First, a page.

Boston City Council meetings usually conclude with a recitation of recently deceased Bostonians whom councilors wish to remember with a moment of silence. Today's meeting, though, had an added ending: City Council Bill Linehan singing "Danny Boy."
Linehan started the meeting by giving councilors shamrock pins. As the normal council business wound down, an aide brought a guitar up to Linehan's podium at the front of the council chambers and he said he wanted to send his fellow councilors into "the high holidays" with an appropriate song.
After he was done, the council and staffers rose as one to applaud.
City Council President Bill Linehan said today he'll chair a special committee to look at how Boston can host the 2024 Summer Olympics.
To join him, Linehan chose councilors Mark Ciommo (Allston/Brighton), Frank Baker (Dorchester), Tito Jackson (Roxbury), Tim McCarthy (Hyde Park, Roslindale, Mattapan), Michelle Wu (at large), and Matt Oâ€™Malley (West Roxbury, Jamaica Plain).
City councilors Bill Linehan (South Boston, South End, Chinatown) and Frank Baker (Dorchester) will try for legislative approval to let Boston charge up to a 2% tax on sales of alcohol in local liquor stores and restaurants as a way to curb substance abuse in the city.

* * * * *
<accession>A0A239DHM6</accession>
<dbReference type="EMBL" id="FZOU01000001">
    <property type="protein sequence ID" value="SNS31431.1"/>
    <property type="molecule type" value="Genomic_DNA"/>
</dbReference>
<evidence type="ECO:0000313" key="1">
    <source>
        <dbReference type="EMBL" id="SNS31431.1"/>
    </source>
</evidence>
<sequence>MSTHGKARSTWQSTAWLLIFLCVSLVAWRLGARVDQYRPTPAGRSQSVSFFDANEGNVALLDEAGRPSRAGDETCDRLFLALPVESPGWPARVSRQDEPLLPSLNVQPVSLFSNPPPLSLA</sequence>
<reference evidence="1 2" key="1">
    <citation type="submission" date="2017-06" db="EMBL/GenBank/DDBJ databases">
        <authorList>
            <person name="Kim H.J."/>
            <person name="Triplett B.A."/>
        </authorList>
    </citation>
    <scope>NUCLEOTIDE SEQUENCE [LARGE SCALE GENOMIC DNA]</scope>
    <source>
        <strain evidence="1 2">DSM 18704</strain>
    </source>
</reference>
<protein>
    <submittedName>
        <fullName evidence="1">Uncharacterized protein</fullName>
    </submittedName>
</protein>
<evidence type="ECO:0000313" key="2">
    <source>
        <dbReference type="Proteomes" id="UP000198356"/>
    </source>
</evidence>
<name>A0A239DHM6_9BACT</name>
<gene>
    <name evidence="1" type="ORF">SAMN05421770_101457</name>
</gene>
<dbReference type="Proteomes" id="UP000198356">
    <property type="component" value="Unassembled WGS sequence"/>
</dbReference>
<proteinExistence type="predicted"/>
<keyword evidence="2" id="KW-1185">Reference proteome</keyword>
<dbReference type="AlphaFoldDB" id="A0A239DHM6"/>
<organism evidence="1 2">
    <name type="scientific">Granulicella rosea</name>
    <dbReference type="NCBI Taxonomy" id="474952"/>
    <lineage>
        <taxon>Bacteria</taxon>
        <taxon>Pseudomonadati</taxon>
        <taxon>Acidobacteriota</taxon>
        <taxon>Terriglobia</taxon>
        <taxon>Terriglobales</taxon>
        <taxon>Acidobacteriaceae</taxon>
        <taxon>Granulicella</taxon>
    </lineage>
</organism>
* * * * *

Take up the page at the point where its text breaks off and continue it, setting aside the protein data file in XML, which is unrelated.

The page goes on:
The two will ask the council tomorrow to start the ball rolling on their proposal, which they say would not only help alcoholics and addicts but the city as a whole by reducing the amount of crime related to substance abuse.
If the rest of the council agrees, a council committee will hold a hearing on the proposal, after which the council would vote on it.
City Councilors Ayanna Pressley (at large) and Bill Linehan (South Boston, South End, Chinatown) both say they love the idea of increasing the number of restaurants that can serve alcohol in Boston, but both are saying they have major concerns about a proposal by Councilors Michelle Wu and Steve Murphy to let smaller eateries offer BYOB service.
City Councilors Bill Linehan (South Boston, South End, Chinatown) and Steve Murphy (at large) will try once again to persuade the state legislature to let Boston residents over 55 who meet certain income requirements defer parts of their property tax until they sell their homes.
Linehan says the matter is even more urgent now that the city has come out with revised property assessments, which he said are really hitting long-time residents of his district hard - he said he himself has seen his quarterly tax bill rise $200 due to the latest assessments.